Japanese Edamame Dip
I have been suffering from a profound lack of kitchen creativity lately. Perhaps it’s the changing of seasons that’s bringing out this ennui, or the long hours that I’ve been clocking at work, but lately the thought of cooking has seemed almost like a….like a chore! Tonight I made a pot of KD for dinner. Seriously. This dip was just an afterthought, in a desperate effort to get vegetables back in my diet so I’ll stay scurvy-free until Thanksgiving. After Thanksgiving, of course, leftover cranberry sauce will be my primary source of vitamin C until the holiday season. At that point, I’m hoping that Screwdrivers and Cape Cods will hold me through in good stead. I don’t like to set my sights too high.
So…this dip. It’s a blatant rip off of something I bought from a Caucasian manned faux-Japanese kiosk in the mall. Yes, really. I’m not kidding. Although I’m not a huge fan of mall food in general (with the exception of Taco Bell, may god have mercy on my soul), this caught me eye….because I thought that I was buying a styrofoam cup full of wasabi for only $1.99. I should have known better. On the plus side, once I realized the error of my ways, the dip itself was really quite delicious. If only I had the foresight to have bought the veggie sticks that went with it (note to self: if it comes with chopped vegetables, it’s probably a dip) then I wouldn’t have had to sit at a filthy mall table scooping dip out with my finger-spoon and wondering why I’m not more vigilant about packing Purell into my purse.
Japanese (or faux-Japanese, as the case may be) edamame dip is full of flavor but not in an overwhelming kind of way. You have bright, pungent green onion and garlic, the slow heat from a touch of wasabi, and the ubiquitous dark and nutty sesame oil. However, these ingredients don’t overpower our delightful sweet and spring-like edamame, which still shines through. I like to think of this as the Asian equivalent of hummus, and I’m fairly certain that I could eat just as much of it before hiding the dirty bowl in the back of the dishwasher and trying to convince Mike that I never made it to begin with. Not that I do that, of course. Just….just thinking out loud again…..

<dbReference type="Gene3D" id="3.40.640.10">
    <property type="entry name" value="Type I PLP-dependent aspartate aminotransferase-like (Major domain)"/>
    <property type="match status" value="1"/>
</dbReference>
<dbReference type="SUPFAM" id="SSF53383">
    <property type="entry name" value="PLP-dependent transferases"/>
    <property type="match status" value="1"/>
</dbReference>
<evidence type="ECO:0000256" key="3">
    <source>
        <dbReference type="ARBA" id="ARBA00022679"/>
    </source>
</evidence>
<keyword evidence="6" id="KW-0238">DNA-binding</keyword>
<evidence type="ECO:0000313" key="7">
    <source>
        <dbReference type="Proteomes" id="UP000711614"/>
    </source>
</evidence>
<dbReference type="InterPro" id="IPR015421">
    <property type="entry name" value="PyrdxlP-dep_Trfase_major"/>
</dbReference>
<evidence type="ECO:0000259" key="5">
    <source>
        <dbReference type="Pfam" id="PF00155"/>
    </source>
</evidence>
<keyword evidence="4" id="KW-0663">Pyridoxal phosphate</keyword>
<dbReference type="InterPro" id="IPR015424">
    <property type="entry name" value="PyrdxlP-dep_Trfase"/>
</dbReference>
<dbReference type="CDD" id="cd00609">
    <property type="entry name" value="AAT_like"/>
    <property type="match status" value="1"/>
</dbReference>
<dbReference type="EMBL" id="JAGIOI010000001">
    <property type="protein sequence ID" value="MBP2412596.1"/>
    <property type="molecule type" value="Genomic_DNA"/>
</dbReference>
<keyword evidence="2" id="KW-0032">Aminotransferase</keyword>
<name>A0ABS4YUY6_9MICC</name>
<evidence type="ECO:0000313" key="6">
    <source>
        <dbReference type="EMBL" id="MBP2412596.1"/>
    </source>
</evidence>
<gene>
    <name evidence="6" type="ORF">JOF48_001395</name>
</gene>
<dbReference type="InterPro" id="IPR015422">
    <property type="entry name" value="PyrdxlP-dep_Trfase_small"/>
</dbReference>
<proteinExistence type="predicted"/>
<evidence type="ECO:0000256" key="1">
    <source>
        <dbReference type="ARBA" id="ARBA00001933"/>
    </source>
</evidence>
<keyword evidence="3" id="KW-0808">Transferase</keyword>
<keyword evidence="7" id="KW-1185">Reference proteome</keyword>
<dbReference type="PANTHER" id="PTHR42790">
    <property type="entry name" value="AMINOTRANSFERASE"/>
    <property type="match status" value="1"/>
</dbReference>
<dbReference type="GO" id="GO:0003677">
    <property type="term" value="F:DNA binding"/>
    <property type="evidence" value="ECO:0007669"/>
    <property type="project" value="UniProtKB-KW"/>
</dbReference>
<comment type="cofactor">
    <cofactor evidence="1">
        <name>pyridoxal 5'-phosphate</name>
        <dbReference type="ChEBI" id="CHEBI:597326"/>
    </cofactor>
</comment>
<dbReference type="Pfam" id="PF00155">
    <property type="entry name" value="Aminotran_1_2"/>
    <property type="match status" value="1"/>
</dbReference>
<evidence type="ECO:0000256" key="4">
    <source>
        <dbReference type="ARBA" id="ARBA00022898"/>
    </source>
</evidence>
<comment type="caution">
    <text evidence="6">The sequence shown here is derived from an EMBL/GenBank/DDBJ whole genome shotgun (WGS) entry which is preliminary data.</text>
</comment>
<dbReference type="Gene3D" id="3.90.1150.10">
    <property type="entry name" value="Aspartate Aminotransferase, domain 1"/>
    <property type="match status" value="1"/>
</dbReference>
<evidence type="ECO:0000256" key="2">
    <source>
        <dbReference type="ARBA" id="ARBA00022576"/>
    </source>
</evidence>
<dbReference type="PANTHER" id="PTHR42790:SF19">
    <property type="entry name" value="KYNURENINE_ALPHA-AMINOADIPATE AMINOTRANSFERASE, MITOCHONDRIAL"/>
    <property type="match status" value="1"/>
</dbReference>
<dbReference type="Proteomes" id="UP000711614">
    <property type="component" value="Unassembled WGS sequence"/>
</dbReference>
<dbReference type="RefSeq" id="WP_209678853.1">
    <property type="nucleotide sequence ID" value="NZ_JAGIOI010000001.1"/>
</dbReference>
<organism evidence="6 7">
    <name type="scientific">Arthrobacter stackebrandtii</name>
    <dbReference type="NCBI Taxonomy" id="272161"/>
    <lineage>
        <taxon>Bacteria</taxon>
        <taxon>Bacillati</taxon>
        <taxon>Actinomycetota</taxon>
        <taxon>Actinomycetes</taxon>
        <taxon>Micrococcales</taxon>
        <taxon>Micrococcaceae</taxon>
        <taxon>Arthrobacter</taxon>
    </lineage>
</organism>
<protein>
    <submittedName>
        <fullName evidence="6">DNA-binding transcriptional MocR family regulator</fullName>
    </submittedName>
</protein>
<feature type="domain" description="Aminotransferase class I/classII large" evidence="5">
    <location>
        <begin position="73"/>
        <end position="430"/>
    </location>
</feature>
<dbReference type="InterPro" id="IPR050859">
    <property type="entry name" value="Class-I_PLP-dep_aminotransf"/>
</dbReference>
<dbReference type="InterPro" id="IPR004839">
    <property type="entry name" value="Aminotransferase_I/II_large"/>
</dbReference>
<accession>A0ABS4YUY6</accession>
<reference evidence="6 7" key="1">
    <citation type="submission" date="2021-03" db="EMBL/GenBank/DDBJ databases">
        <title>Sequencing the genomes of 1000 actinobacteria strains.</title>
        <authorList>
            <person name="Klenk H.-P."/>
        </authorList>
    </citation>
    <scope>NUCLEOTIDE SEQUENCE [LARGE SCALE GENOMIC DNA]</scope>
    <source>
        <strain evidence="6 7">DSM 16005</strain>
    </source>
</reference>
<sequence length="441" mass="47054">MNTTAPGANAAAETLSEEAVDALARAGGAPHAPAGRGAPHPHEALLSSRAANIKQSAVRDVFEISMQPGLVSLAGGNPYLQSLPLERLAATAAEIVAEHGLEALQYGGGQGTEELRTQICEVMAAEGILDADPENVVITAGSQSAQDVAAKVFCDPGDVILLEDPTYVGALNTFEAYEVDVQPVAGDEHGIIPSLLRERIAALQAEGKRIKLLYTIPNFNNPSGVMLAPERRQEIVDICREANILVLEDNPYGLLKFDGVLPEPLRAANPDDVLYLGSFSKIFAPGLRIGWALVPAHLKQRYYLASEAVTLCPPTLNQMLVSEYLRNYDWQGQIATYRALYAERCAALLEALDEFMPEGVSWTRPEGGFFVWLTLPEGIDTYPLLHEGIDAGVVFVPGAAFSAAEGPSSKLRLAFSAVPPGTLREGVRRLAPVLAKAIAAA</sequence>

Japanese Edamame Dip
- 1 lb (450 g) frozen shelled edamame
- 1 large clove garlic
- 1 large or 2 small green onions
- 1/2 tsp wasabi powder
- 3 tablespoons light mayonnaise *
- 1 tablespoon mirin
- 1 tsp toasted or dark sesame oil
- 2 tsp fish sauce **
- 3 + tablespoons water
* No, you don’t have to use light mayonnaise. I’m just one of “those people”. And by “those people” I mean “those who do not aspire to one day claim Paula Deen’s empire”. I have no issues with mayonnaise, as long as it’s in moderation, but I just prefer to use the light kind. And yes, I realize that the difference in both fat and calories between regular and light, considering how little is getting consumed, is negligible. But hey, it makes me feel better so please just let me have that.
** If you don’t have fish sauce just leave it out, but be sure to season the dip with salt before you serve it. Fish sauce provides a lot of flavor depth to a dish but also a hearty saline kick that you don’t want to miss.
Heat a medium sized pot of water until it comes to a boil, and salt it as much as if you were making pasta. Dump in your frozen edamame and let the peas boil for 3-5 minutes, or until they’re tender and cooked. You can tell that the edamame is ready when they float up all chubby like and hang out treading water and sipping margaritas at the top of the pot.
Drain the edamame and immediately flush them down into an ice water bath. This both stops the cooking process to keep that vibrant hue, and also cools them down quickly so you’re one step closer to the dip going down your gullet.
Drain the rinsed and cooled edamame and put them into the bowl of your food processor along with all the other ingredients except for the water. Puree the mixture for a minute or two and then gradually add the water, 1 tablespoon at a time, until you’re happy with the consistency. Give your spoon a quick lick and you can always season with a touch more salt if that suits your tastes.
Nice and thick, it will stand up well to crispy cruddite or sesame rice crackers.
This dip also does double duty and any leftovers that you might have will also make a wonderful spread for sandwiches and wraps
Fresh, healthful and deliciously flavorful, just like faux-Japanese food should be!